In January this year, the Chinese Coast Guard was authorized to “use all necessary means” to stop the “violation of sovereignty”.

But the only country that thinks it has exclusive sovereignty over the entire East and South China Seas is China. And Beijing has made it clear its ambition extends even further into the Indo-Pacific.

RELATED: Australian actions that China will hate

OPEN ‘LAWFARE’

In January, the Chinese Coast Guard was authorized to forcibly board foreign ships “illegally” in waters that China claims.

“All necessary means including violence” can be used to stop “violations of sovereignty”. Weapons can be used when faced with “dangerous methods”.

All of this is permitted in waters “under the jurisdiction of Beijing”.

The problem is that Beijing has not provided a definition of “jurisdiction”.

What are territorial waters under the United Nations Law of the Sea? Is that Beijing’s arbitrary “Nine Dashes” claim to the South China Sea? What about its continental shelf claim, which includes Japan’s Senkaku Islands and Okinawa, as well as Taiwan?

“In authorizing its coast guard to use lethal force to enforce its maritime claims, Beijing has crossed the line,” he wrote. Chinese Institute of Maritime Studies analyst Ryan Martinson.

Foreign fishing, survey, or research vessels operating in the South China Sea can be boarded and confiscated by force.

Vietnamese, Filipino and Malaysian settlements in the Spratly Islands can be cruelly dismantled.

Japanese fishing and coast guard boats could be “driven” from Senkakus.

“Fortunately, just because Beijing has a law on bookkeeping doesn’t mean that Beijing will actually enforce its terms,” ​​Martinson said.

He said implementing internal laws against foreign seafarers would be a “terrible foreign policy”.

“Beijing will further alienate its neighbors, pushing them closer to its rivals, the US and Japan,” he said.

DAVID VERSUS GOLIATH

Beijing has coordinated actions between the navy, coast guard and fishing fleets to assert control over the South China Sea. Chinese militia squid ships have been involved in North Korea’s “ghost fleet” – displaced persons washed up on Japanese shores, and sometimes containing bodies.

They had been working hard on the Japanese-controlled Senkaku Islands, about 50 km west of Okinawa. They represent a point of resistance for Chinese ships heading to the Pacific. They also oversee a rich fishing area.

Earlier this month, Tokyo matched Beijing’s pace. This authorized its coast guards to fire on foreign ships trying to land on 3.5sq / km of uninhabited rock.

But Chinese fishing militias are already pushing further overseas.

Pacific nations fear Beijing will soon plunder their vital battleground.

Its fleet has operated as far as the Galapagos Islands and South America. And Beijing has approached countries including Vanuatu, Solomon Islands and Papua New Guinea with big investment proposals for the construction of a vast new port facility.

But there is a reputation problem that must be overcome.

His boat is accused of violating territorial waters, fishing illegally in the exclusive economic zone, and aggressive behavior towards local residents. Chinese tuna boats regularly flock around Pacific Island countries such as Kiribati and Tuvalu.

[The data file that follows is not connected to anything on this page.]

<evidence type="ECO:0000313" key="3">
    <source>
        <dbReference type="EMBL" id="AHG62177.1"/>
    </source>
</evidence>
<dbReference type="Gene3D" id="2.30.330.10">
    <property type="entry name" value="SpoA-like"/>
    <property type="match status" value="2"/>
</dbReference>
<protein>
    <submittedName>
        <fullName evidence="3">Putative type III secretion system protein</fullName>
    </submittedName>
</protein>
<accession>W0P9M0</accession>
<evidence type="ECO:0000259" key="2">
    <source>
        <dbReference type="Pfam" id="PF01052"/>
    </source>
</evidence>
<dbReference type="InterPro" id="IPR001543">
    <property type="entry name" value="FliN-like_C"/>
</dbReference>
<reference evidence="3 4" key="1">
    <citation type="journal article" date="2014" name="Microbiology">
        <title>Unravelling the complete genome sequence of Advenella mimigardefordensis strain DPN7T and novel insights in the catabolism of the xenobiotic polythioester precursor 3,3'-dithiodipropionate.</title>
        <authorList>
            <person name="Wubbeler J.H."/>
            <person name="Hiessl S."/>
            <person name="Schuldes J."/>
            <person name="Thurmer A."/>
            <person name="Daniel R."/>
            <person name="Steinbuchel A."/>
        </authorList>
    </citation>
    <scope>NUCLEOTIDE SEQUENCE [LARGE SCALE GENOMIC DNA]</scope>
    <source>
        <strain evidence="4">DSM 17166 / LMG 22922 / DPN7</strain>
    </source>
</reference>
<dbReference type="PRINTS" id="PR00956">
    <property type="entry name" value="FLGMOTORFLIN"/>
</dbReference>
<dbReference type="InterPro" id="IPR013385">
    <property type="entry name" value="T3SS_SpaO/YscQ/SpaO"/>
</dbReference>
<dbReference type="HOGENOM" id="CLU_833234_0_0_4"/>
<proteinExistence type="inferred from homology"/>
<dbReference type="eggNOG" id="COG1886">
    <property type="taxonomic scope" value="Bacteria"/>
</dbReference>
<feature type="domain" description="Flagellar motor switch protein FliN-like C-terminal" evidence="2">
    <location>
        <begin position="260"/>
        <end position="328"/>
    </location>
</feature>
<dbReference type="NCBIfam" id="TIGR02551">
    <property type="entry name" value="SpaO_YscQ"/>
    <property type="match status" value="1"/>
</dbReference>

That’s why the old World War II-era covenants are being revived.

Pacific nations, including the Marshall Islands, Micronesia, and Palau, have old treaties with the United States. They defend their national independence. But they have support from Washington – including territorial security.

Now they are asking for help.

MATERIAL OF THOUGHTS

Washington has ordered three modern Coast Guard cutters to the island of Guam. Positioned in the middle of the Pacific Island, the island houses strategic military facilities, including a port and airfield.

He has added a “police station” to many of his roles.

The US Coast Guard is a civilian police force. Not a branch of the US military.

As such, it falls under the auspices of the US Department of Homeland Security. Not the Pentagon.

And while its role primarily oversees US territorial waters, it has operated alongside the US military in a trade protection role during wartime.

This is why any confrontation between a US Coast Guard vessel and China will be one step lower than a military standoff.

And it provides important diplomatic space in the event of a crisis.

“They can do all of this without the same risk of complications that the navy does the same job,” US Congressman and House Armed Services Committee member. Seth Moulton told the Wall Street Journal.

In November, the US Coast Guard assigned an attaché to the US Embassy in Canberra. The role will facilitate coordinated policing efforts with New Zealand, Papua New Guinea and other South Pacific Island nations.

Others will take on a similar role in Singapore next year.

“I see this strategically placed Coast Guard making a huge impact with our global maritime partners,” said Commander Schultz.

“This is part of our efforts to increase our footprint in the Indo-Pacific, doubling down on operations and engagements with like-minded island nations and Quadrilateral Security Dialogue partners.”

ENFORCER

In 2019, US Coast Guard cutters crossed the Taiwan Strait.

His presence reminds us of the place of international law in regional disputes.

But that is not a military threat.

This is a message that Washington wants to reinforce.

Some of the US Coast Guard’s new cutters are equipped with naval guns and can carry helicopters. They are built to be fast and long distance.

However, in the Pacific, they were significantly out of class. The Chinese Coast Guard is now the largest in the world. The ship is the largest. They are fully armed. They are not just designed to protect coastal waters. They are meant to operate far, far from home.